Oven temperatures are for conventional; if using fan-forced (convection), reduce the temperature by 20˚C. | We use Australian tablespoons and cups: 1 teaspoon equals 5 ml; 1 tablespoon equals 20 ml; 1 cup equals 250 ml. | All herbs are fresh (unless specified) and cups are lightly packed. | All vegetables are medium size and peeled, unless specified. | All eggs are 55-60 g, unless specified.

Instructions

Peel the potatoes and onion. Using medium–size holes, grate into a bowl. Add the egg and flour, season with salt and pepper and combine well.

Heat a little oil and butter in a large frying pan over medium heat. When bubbling, cook large spoonfuls of potato mixture for 2–3 minutes on each side, or until golden and crisp. Drain on paper towel and keep warm in oven.

To make the mushroom sauce, heat the butter and olive oil in a large frying pan over medium heat. Add the onion and cook for 6–8 minutes, or until soft and light golden. Add the mushroom and cook for about 2–3 minutes. Scatter over the flour and stir for a few seconds before stirring in the stock. Season to taste, then simmer for 2 minutes. Add the cream and stir until heated through. Serve the hot potato pancakes topped with mushroom sauce, sour cream and parsley.

Note
• Homemade stock is best for this recipe.

3…Duck with apples and cranberries (kaczka z jablkami i borowkami)

Duck is a favourite meat in Polish cuisine, and serving it with apple and cranberries is a traditional combination. If you have time and want to ensure you get the skin as crisp as possible, season the duck inside and out with salt, pepper and dried marjoram and leave uncovered in the refrigerator overnight before roasting.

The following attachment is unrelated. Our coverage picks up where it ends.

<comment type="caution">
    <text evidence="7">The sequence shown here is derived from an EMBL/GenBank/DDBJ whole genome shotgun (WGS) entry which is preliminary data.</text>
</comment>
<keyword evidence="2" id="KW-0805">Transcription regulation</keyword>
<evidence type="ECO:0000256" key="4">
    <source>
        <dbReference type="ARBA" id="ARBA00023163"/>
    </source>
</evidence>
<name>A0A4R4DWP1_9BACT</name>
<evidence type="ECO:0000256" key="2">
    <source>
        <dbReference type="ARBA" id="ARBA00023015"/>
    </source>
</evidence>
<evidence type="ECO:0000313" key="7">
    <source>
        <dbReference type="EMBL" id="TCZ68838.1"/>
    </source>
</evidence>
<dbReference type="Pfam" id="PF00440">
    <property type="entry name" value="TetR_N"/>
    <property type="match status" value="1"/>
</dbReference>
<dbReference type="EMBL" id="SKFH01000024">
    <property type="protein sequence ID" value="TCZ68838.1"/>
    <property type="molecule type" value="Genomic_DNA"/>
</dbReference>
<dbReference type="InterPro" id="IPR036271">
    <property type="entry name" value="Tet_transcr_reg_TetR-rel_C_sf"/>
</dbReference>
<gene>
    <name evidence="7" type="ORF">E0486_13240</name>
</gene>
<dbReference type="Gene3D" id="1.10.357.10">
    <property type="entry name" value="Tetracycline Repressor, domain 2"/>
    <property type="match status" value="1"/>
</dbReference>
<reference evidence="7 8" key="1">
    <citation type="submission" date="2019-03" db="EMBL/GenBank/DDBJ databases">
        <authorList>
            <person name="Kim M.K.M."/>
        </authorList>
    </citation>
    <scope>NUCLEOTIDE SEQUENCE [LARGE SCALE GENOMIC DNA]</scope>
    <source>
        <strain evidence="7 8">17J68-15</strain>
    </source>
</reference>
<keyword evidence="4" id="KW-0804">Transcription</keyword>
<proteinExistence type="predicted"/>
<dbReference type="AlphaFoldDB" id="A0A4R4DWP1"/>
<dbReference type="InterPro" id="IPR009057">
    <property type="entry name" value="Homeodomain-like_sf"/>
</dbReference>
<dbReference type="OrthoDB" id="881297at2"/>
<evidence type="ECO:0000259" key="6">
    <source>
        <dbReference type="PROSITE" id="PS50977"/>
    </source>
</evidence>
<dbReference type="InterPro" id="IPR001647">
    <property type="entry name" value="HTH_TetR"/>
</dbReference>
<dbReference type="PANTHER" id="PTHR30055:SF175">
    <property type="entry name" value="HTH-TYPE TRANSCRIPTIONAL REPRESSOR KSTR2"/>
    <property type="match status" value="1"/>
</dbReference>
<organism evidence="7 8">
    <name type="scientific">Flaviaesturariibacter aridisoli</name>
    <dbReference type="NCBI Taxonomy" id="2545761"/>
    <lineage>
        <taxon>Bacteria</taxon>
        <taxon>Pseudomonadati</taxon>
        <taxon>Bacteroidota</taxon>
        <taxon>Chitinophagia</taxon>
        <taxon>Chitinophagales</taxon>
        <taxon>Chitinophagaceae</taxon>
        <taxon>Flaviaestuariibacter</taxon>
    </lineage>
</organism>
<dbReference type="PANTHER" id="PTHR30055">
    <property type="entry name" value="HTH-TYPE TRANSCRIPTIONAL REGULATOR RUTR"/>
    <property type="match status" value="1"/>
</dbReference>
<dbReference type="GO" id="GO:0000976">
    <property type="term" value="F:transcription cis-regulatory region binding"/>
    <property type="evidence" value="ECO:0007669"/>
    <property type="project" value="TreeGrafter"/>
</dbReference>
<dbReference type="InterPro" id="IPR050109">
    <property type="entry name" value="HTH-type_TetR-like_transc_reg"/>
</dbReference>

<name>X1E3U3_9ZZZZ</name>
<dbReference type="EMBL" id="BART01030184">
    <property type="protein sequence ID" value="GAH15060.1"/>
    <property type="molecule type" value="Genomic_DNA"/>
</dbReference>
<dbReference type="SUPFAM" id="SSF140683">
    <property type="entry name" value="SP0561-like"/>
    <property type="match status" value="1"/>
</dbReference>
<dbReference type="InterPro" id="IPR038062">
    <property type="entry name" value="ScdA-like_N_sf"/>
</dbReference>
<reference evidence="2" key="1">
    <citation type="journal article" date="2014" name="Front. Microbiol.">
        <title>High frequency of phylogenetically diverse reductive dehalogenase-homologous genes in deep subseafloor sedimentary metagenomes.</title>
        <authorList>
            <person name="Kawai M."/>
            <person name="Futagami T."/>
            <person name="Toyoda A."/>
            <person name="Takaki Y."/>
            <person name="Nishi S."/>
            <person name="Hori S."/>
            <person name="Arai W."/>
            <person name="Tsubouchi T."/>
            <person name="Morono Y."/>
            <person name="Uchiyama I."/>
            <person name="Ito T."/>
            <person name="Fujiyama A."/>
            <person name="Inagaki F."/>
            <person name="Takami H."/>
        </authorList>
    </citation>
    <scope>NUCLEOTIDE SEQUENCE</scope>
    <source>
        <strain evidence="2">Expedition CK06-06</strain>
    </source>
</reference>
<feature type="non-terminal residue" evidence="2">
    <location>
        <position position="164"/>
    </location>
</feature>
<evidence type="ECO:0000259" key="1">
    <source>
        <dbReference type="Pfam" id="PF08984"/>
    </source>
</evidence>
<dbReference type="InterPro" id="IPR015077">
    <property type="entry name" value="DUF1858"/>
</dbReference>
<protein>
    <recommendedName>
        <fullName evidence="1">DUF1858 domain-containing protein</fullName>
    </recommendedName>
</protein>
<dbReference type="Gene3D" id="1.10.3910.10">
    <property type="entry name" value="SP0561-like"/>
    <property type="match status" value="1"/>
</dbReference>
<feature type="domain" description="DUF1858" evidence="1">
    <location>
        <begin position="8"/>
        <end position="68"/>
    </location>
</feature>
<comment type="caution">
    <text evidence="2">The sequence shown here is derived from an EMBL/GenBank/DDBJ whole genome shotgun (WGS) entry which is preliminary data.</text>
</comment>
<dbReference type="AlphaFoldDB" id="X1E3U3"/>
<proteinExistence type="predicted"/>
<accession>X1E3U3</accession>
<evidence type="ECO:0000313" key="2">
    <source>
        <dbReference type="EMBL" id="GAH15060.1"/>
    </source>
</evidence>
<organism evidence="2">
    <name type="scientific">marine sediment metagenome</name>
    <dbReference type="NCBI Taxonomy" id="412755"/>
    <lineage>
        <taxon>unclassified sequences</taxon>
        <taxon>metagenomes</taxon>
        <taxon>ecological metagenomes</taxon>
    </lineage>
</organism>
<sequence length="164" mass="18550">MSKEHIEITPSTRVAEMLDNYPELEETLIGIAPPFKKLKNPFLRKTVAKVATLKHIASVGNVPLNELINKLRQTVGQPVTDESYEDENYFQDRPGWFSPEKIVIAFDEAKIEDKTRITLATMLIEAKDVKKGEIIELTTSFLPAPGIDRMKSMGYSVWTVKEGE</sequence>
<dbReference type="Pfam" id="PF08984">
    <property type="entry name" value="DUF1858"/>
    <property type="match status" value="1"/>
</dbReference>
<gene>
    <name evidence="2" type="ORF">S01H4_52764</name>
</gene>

Ingredients

  • 1 young duck about 1.8 kg)
  • salt and freshly ground pepper, to taste
  • 2–3 tsp dried marjoram
  • 3 granny smith apples (see Note)
  • 1 small orange, rind grated
  • 2 tbsp light olive oil
  • 1 tbsp honey
  • 1 tbsp white sugar
  • 3 tsp butter
  • 100 g fresh, frozen or dried cranberries (see Note)
  • 1 tbsp finely chopped dried apricots
  • 1 tbsp chopped toasted walnuts, briefly soaked in 2 tsp Krupnik (Polish honey vodka)
  • 1 tbsp Krupnik (see Note) (optional)
  • 2 tsp fresh marjoram leaves

Cook’s notes

Oven temperatures are for conventional; if using fan-forced (convection), reduce the temperature by 20˚C. | We use Australian tablespoons and cups: 1 teaspoon equals 5 ml; 1 tablespoon equals 20 ml; 1 cup equals 250 ml. | All herbs are fresh (unless specified) and cups are lightly packed. | All vegetables are medium size and peeled, unless specified. | All eggs are 55-60 g, unless specified.

Instructions